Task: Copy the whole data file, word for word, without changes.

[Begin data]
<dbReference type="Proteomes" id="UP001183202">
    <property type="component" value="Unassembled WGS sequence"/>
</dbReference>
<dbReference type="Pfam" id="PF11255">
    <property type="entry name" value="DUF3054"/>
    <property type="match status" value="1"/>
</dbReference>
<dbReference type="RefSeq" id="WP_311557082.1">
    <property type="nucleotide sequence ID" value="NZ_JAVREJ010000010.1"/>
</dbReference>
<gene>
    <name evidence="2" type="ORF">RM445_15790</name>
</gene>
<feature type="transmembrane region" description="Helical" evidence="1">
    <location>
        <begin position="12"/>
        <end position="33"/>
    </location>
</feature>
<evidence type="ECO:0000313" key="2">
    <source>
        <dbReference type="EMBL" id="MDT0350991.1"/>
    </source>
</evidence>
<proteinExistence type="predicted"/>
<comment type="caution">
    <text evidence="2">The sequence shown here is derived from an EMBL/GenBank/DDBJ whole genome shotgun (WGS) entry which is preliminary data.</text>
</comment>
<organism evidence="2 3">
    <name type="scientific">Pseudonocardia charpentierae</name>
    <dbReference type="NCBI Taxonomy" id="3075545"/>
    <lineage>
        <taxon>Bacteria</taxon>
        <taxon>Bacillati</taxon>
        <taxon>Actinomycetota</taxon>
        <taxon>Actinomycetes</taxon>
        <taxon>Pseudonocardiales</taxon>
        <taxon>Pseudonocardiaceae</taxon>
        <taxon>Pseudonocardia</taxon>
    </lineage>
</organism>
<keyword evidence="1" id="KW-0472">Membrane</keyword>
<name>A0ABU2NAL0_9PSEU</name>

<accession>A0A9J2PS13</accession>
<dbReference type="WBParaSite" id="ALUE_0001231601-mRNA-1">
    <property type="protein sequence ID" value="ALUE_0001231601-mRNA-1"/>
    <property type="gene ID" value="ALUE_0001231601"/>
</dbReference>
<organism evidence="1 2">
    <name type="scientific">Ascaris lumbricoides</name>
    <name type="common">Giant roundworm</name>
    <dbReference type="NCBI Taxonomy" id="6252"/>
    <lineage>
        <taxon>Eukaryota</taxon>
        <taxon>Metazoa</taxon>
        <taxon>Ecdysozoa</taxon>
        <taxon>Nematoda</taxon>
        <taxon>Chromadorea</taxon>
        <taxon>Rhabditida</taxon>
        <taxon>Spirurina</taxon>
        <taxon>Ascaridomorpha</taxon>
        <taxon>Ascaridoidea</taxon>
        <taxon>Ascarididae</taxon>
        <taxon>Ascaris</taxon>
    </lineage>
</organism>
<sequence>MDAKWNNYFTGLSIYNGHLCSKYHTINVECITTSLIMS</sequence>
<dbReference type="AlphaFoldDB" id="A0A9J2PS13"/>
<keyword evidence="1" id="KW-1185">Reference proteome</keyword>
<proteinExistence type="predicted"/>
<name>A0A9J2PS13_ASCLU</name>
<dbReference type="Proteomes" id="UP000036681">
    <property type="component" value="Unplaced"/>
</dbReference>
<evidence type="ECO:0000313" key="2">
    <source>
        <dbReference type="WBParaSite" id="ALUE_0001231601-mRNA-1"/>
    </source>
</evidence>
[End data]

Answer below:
<dbReference type="Proteomes" id="UP001183202">
    <property type="component" value="Unassembled WGS sequence"/>
</dbReference>
<dbReference type="Pfam" id="PF11255">
    <property type="entry name" value="DUF3054"/>
    <property type="match status" value="1"/>
</dbReference>
<dbReference type="RefSeq" id="WP_311557082.1">
    <property type="nucleotide sequence ID" value="NZ_JAVREJ010000010.1"/>
</dbReference>
<gene>
    <name evidence="2" type="ORF">RM445_15790</name>
</gene>
<feature type="transmembrane region" description="Helical" evidence="1">
    <location>
        <begin position="12"/>
        <end position="33"/>
    </location>
</feature>
<evidence type="ECO:0000313" key="2">
    <source>
        <dbReference type="EMBL" id="MDT0350991.1"/>
    </source>
</evidence>
<proteinExistence type="predicted"/>
<comment type="caution">
    <text evidence="2">The sequence shown here is derived from an EMBL/GenBank/DDBJ whole genome shotgun (WGS) entry which is preliminary data.</text>
</comment>
<organism evidence="2 3">
    <name type="scientific">Pseudonocardia charpentierae</name>
    <dbReference type="NCBI Taxonomy" id="3075545"/>
    <lineage>
        <taxon>Bacteria</taxon>
        <taxon>Bacillati</taxon>
        <taxon>Actinomycetota</taxon>
        <taxon>Actinomycetes</taxon>
        <taxon>Pseudonocardiales</taxon>
        <taxon>Pseudonocardiaceae</taxon>
        <taxon>Pseudonocardia</taxon>
    </lineage>
</organism>
<keyword evidence="1" id="KW-0472">Membrane</keyword>
<name>A0ABU2NAL0_9PSEU</name>

<accession>A0A9J2PS13</accession>
<dbReference type="WBParaSite" id="ALUE_0001231601-mRNA-1">
    <property type="protein sequence ID" value="ALUE_0001231601-mRNA-1"/>
    <property type="gene ID" value="ALUE_0001231601"/>
</dbReference>
<organism evidence="1 2">
    <name type="scientific">Ascaris lumbricoides</name>
    <name type="common">Giant roundworm</name>
    <dbReference type="NCBI Taxonomy" id="6252"/>
    <lineage>
        <taxon>Eukaryota</taxon>
        <taxon>Metazoa</taxon>
        <taxon>Ecdysozoa</taxon>
        <taxon>Nematoda</taxon>
        <taxon>Chromadorea</taxon>
        <taxon>Rhabditida</taxon>
        <taxon>Spirurina</taxon>
        <taxon>Ascaridomorpha</taxon>
        <taxon>Ascaridoidea</taxon>
        <taxon>Ascarididae</taxon>
        <taxon>Ascaris</taxon>
    </lineage>
</organism>
<sequence>MDAKWNNYFTGLSIYNGHLCSKYHTINVECITTSLIMS</sequence>
<dbReference type="AlphaFoldDB" id="A0A9J2PS13"/>
<keyword evidence="1" id="KW-1185">Reference proteome</keyword>
<proteinExistence type="predicted"/>
<name>A0A9J2PS13_ASCLU</name>
<dbReference type="Proteomes" id="UP000036681">
    <property type="component" value="Unplaced"/>
</dbReference>
<evidence type="ECO:0000313" key="2">
    <source>
        <dbReference type="WBParaSite" id="ALUE_0001231601-mRNA-1"/>
    </source>
</evidence>